Dr. Coblentz Bautch is Professor of Religious and Theological Studies and Department Chair. She teaches courses in biblical studies, religion in antiquity and classical languages.
The research of Dr. Coblentz Bautch concerns ancient Mediterranean religions. She is especially interested in the Persian, Hellenistic and Roman periods and her scholarship takes up the interpretation of Scripture, deuterocanonical books, and texts that are described today as pseudepigraphal and apocalyptic. She also explores in her work the history of women in antiquity and otherworldly figures like angels and demons in early Judaism and Christianity.
Professional Societies: Society of Biblical Literature * Catholic Biblical Association * Enoch Seminar * Southwest Commission on Religious Studies * South Texas Jewish Studies Colloquium * American Academy of Religion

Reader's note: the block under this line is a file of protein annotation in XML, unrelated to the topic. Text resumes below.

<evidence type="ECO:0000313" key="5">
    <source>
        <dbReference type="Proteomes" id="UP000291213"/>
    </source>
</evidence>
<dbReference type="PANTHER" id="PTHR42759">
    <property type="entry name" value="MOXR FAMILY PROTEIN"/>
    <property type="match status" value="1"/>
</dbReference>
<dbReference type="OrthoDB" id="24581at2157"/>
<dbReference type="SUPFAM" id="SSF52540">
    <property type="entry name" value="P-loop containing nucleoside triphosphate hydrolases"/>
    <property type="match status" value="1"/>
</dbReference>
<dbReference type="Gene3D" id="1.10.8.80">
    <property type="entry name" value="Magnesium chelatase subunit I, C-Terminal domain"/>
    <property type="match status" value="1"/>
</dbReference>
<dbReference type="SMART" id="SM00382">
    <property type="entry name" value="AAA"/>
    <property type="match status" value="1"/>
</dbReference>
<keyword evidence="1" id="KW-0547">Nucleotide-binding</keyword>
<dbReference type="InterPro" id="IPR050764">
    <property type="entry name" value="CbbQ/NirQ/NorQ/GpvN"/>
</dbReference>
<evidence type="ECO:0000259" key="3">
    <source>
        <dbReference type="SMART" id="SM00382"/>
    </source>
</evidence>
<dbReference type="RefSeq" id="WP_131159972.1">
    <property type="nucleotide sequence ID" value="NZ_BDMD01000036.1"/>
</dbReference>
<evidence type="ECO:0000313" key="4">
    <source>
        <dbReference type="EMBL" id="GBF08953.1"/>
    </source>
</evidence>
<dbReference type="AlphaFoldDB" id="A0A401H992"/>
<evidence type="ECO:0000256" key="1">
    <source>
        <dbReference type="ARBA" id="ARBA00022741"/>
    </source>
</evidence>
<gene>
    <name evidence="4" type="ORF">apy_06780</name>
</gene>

“Superhuman Figures as Necessary to Expressions of Evil? Examining the Evidence from the Book of the Watchers,” Enoch Seminar Online, June 2020
“Textual History of 1 Enoch,” International Organization for Septuagint and Cognate Studies, Society of Biblical Literature, November 2019
“Royal Women, Women Regents, and 1 Maccabees,” Catholic Biblical Association, Walsh University, July 2019
Current projects concern a commentary on 1-2 Maccabees (Liturgical Press) and a general introduction to the Pseudepigrapha (Eerdmans).
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Professor Coblentz Bautch enjoys mentoring undergraduate and graduate students and is an enthusiastic supporter of student research. She encourages her students to aim high in developing and meeting their academic goals. To that end, Dr. Coblentz Bautch celebrates student successes and works to make further opportunities available for students.
Professor Coblentz Bautch encourages students to share their research with others at the St. Edward’s Symposium on Undergraduate Research and Creative Expression (SOURCE), the Central Texas Colloquium on Religion Research Conference, and the Southwest Commission on Religious Studies Annual Meeting. Graduate students who work in the area of Second Temple Judaism and Early Christianity should explore also the Enoch Graduate Seminar.